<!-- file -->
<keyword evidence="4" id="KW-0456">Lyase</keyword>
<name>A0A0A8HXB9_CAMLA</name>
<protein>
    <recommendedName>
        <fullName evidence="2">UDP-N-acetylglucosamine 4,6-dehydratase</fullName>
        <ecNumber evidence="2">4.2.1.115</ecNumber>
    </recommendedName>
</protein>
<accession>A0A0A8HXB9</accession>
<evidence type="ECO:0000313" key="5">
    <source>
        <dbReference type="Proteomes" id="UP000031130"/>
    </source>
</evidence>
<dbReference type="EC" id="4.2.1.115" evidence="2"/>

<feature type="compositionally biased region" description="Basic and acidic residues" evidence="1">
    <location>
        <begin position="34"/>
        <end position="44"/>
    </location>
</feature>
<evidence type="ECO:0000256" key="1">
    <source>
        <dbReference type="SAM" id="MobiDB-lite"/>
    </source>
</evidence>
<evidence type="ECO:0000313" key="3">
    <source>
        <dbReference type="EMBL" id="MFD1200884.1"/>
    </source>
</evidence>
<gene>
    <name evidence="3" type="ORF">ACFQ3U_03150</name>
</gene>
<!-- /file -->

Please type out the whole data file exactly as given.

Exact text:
<keyword evidence="4" id="KW-0456">Lyase</keyword>
<name>A0A0A8HXB9_CAMLA</name>
<protein>
    <recommendedName>
        <fullName evidence="2">UDP-N-acetylglucosamine 4,6-dehydratase</fullName>
        <ecNumber evidence="2">4.2.1.115</ecNumber>
    </recommendedName>
</protein>
<accession>A0A0A8HXB9</accession>
<evidence type="ECO:0000313" key="5">
    <source>
        <dbReference type="Proteomes" id="UP000031130"/>
    </source>
</evidence>
<dbReference type="EC" id="4.2.1.115" evidence="2"/>

<feature type="compositionally biased region" description="Basic and acidic residues" evidence="1">
    <location>
        <begin position="34"/>
        <end position="44"/>
    </location>
</feature>
<evidence type="ECO:0000256" key="1">
    <source>
        <dbReference type="SAM" id="MobiDB-lite"/>
    </source>
</evidence>
<evidence type="ECO:0000313" key="3">
    <source>
        <dbReference type="EMBL" id="MFD1200884.1"/>
    </source>
</evidence>
<gene>
    <name evidence="3" type="ORF">ACFQ3U_03150</name>
</gene>